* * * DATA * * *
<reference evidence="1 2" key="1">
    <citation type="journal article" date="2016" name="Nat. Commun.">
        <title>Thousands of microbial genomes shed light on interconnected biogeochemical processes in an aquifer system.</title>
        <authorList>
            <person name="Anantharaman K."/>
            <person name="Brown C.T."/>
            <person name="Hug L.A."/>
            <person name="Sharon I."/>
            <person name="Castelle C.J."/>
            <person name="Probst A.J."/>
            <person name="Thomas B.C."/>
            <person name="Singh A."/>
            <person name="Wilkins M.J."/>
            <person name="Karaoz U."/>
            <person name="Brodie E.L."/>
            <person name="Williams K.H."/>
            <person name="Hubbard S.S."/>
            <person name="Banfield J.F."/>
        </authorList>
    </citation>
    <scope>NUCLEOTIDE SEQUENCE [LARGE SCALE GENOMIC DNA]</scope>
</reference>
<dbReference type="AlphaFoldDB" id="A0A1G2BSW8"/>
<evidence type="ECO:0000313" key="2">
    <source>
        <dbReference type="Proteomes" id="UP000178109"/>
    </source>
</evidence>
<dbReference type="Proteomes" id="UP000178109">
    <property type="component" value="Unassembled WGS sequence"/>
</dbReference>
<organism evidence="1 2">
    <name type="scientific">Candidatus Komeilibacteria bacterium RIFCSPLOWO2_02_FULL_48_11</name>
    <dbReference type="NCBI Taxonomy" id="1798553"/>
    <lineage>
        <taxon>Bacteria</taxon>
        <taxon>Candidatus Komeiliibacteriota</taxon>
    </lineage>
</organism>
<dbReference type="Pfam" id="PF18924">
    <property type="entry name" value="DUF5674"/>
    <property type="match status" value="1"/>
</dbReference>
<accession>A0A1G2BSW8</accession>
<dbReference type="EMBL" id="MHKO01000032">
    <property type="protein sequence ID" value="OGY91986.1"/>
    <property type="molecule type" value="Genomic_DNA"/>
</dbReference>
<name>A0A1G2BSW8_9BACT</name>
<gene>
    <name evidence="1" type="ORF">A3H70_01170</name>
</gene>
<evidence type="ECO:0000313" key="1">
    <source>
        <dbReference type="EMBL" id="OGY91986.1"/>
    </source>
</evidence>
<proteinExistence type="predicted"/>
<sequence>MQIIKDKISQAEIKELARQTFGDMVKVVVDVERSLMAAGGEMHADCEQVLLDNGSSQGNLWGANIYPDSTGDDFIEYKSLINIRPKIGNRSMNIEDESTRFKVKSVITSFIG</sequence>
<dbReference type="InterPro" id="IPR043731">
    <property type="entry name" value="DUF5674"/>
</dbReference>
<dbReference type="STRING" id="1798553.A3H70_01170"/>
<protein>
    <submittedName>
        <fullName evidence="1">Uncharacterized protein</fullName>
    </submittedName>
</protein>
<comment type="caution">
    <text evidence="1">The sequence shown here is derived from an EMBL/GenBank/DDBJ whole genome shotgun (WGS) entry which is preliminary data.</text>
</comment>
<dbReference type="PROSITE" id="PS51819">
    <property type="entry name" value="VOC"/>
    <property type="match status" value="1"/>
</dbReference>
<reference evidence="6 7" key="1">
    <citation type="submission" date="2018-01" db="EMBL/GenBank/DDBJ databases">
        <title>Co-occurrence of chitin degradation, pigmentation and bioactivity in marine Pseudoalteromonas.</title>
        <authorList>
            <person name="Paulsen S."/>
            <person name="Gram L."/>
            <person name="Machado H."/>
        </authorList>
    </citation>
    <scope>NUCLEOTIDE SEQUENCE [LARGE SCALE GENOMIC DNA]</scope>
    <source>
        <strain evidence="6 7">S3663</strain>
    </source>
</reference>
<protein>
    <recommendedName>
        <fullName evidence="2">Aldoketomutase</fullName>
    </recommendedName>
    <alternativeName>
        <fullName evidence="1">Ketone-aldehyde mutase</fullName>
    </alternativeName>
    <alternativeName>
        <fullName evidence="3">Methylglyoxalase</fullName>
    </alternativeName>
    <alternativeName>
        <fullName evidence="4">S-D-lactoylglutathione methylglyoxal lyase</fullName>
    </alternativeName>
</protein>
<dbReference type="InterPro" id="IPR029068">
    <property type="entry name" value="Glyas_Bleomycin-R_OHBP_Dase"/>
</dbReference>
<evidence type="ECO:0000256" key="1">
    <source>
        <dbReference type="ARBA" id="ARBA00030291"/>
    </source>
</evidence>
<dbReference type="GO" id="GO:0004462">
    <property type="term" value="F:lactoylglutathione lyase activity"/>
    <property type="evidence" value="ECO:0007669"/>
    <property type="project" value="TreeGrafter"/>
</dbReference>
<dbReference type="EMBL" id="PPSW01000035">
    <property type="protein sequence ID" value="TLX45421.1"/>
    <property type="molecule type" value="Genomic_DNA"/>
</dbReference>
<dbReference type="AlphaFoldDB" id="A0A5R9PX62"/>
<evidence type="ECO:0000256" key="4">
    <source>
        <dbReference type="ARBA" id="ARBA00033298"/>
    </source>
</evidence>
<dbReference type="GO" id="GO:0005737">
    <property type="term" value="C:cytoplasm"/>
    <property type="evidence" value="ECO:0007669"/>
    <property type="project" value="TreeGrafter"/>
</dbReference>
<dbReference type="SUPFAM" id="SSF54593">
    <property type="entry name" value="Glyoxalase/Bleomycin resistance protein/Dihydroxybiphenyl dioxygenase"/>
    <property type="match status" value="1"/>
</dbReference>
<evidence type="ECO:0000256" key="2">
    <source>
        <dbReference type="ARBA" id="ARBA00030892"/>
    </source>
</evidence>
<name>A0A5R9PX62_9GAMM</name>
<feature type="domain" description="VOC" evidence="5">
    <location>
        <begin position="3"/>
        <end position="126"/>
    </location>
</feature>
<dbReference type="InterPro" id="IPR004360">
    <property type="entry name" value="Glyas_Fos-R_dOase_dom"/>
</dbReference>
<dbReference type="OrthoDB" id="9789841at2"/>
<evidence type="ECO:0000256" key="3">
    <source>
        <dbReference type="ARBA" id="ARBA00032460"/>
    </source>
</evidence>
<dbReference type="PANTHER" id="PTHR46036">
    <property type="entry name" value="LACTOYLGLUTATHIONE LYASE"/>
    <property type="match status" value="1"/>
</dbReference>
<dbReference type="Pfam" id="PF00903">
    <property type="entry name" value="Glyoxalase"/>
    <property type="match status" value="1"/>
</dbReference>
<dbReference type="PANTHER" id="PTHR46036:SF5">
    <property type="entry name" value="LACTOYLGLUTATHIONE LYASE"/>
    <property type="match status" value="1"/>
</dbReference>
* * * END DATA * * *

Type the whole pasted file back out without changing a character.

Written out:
<reference evidence="1 2" key="1">
    <citation type="journal article" date="2016" name="Nat. Commun.">
        <title>Thousands of microbial genomes shed light on interconnected biogeochemical processes in an aquifer system.</title>
        <authorList>
            <person name="Anantharaman K."/>
            <person name="Brown C.T."/>
            <person name="Hug L.A."/>
            <person name="Sharon I."/>
            <person name="Castelle C.J."/>
            <person name="Probst A.J."/>
            <person name="Thomas B.C."/>
            <person name="Singh A."/>
            <person name="Wilkins M.J."/>
            <person name="Karaoz U."/>
            <person name="Brodie E.L."/>
            <person name="Williams K.H."/>
            <person name="Hubbard S.S."/>
            <person name="Banfield J.F."/>
        </authorList>
    </citation>
    <scope>NUCLEOTIDE SEQUENCE [LARGE SCALE GENOMIC DNA]</scope>
</reference>
<dbReference type="AlphaFoldDB" id="A0A1G2BSW8"/>
<evidence type="ECO:0000313" key="2">
    <source>
        <dbReference type="Proteomes" id="UP000178109"/>
    </source>
</evidence>
<dbReference type="Proteomes" id="UP000178109">
    <property type="component" value="Unassembled WGS sequence"/>
</dbReference>
<organism evidence="1 2">
    <name type="scientific">Candidatus Komeilibacteria bacterium RIFCSPLOWO2_02_FULL_48_11</name>
    <dbReference type="NCBI Taxonomy" id="1798553"/>
    <lineage>
        <taxon>Bacteria</taxon>
        <taxon>Candidatus Komeiliibacteriota</taxon>
    </lineage>
</organism>
<dbReference type="Pfam" id="PF18924">
    <property type="entry name" value="DUF5674"/>
    <property type="match status" value="1"/>
</dbReference>
<accession>A0A1G2BSW8</accession>
<dbReference type="EMBL" id="MHKO01000032">
    <property type="protein sequence ID" value="OGY91986.1"/>
    <property type="molecule type" value="Genomic_DNA"/>
</dbReference>
<name>A0A1G2BSW8_9BACT</name>
<gene>
    <name evidence="1" type="ORF">A3H70_01170</name>
</gene>
<evidence type="ECO:0000313" key="1">
    <source>
        <dbReference type="EMBL" id="OGY91986.1"/>
    </source>
</evidence>
<proteinExistence type="predicted"/>
<sequence>MQIIKDKISQAEIKELARQTFGDMVKVVVDVERSLMAAGGEMHADCEQVLLDNGSSQGNLWGANIYPDSTGDDFIEYKSLINIRPKIGNRSMNIEDESTRFKVKSVITSFIG</sequence>
<dbReference type="InterPro" id="IPR043731">
    <property type="entry name" value="DUF5674"/>
</dbReference>
<dbReference type="STRING" id="1798553.A3H70_01170"/>
<protein>
    <submittedName>
        <fullName evidence="1">Uncharacterized protein</fullName>
    </submittedName>
</protein>
<comment type="caution">
    <text evidence="1">The sequence shown here is derived from an EMBL/GenBank/DDBJ whole genome shotgun (WGS) entry which is preliminary data.</text>
</comment>
<dbReference type="PROSITE" id="PS51819">
    <property type="entry name" value="VOC"/>
    <property type="match status" value="1"/>
</dbReference>
<reference evidence="6 7" key="1">
    <citation type="submission" date="2018-01" db="EMBL/GenBank/DDBJ databases">
        <title>Co-occurrence of chitin degradation, pigmentation and bioactivity in marine Pseudoalteromonas.</title>
        <authorList>
            <person name="Paulsen S."/>
            <person name="Gram L."/>
            <person name="Machado H."/>
        </authorList>
    </citation>
    <scope>NUCLEOTIDE SEQUENCE [LARGE SCALE GENOMIC DNA]</scope>
    <source>
        <strain evidence="6 7">S3663</strain>
    </source>
</reference>
<protein>
    <recommendedName>
        <fullName evidence="2">Aldoketomutase</fullName>
    </recommendedName>
    <alternativeName>
        <fullName evidence="1">Ketone-aldehyde mutase</fullName>
    </alternativeName>
    <alternativeName>
        <fullName evidence="3">Methylglyoxalase</fullName>
    </alternativeName>
    <alternativeName>
        <fullName evidence="4">S-D-lactoylglutathione methylglyoxal lyase</fullName>
    </alternativeName>
</protein>
<dbReference type="InterPro" id="IPR029068">
    <property type="entry name" value="Glyas_Bleomycin-R_OHBP_Dase"/>
</dbReference>
<evidence type="ECO:0000256" key="1">
    <source>
        <dbReference type="ARBA" id="ARBA00030291"/>
    </source>
</evidence>
<dbReference type="GO" id="GO:0004462">
    <property type="term" value="F:lactoylglutathione lyase activity"/>
    <property type="evidence" value="ECO:0007669"/>
    <property type="project" value="TreeGrafter"/>
</dbReference>
<dbReference type="EMBL" id="PPSW01000035">
    <property type="protein sequence ID" value="TLX45421.1"/>
    <property type="molecule type" value="Genomic_DNA"/>
</dbReference>
<dbReference type="AlphaFoldDB" id="A0A5R9PX62"/>
<evidence type="ECO:0000256" key="4">
    <source>
        <dbReference type="ARBA" id="ARBA00033298"/>
    </source>
</evidence>
<dbReference type="GO" id="GO:0005737">
    <property type="term" value="C:cytoplasm"/>
    <property type="evidence" value="ECO:0007669"/>
    <property type="project" value="TreeGrafter"/>
</dbReference>
<dbReference type="SUPFAM" id="SSF54593">
    <property type="entry name" value="Glyoxalase/Bleomycin resistance protein/Dihydroxybiphenyl dioxygenase"/>
    <property type="match status" value="1"/>
</dbReference>
<evidence type="ECO:0000256" key="2">
    <source>
        <dbReference type="ARBA" id="ARBA00030892"/>
    </source>
</evidence>
<name>A0A5R9PX62_9GAMM</name>
<feature type="domain" description="VOC" evidence="5">
    <location>
        <begin position="3"/>
        <end position="126"/>
    </location>
</feature>
<dbReference type="InterPro" id="IPR004360">
    <property type="entry name" value="Glyas_Fos-R_dOase_dom"/>
</dbReference>
<dbReference type="OrthoDB" id="9789841at2"/>
<evidence type="ECO:0000256" key="3">
    <source>
        <dbReference type="ARBA" id="ARBA00032460"/>
    </source>
</evidence>
<dbReference type="PANTHER" id="PTHR46036">
    <property type="entry name" value="LACTOYLGLUTATHIONE LYASE"/>
    <property type="match status" value="1"/>
</dbReference>
<dbReference type="Pfam" id="PF00903">
    <property type="entry name" value="Glyoxalase"/>
    <property type="match status" value="1"/>
</dbReference>
<dbReference type="PANTHER" id="PTHR46036:SF5">
    <property type="entry name" value="LACTOYLGLUTATHIONE LYASE"/>
    <property type="match status" value="1"/>
</dbReference>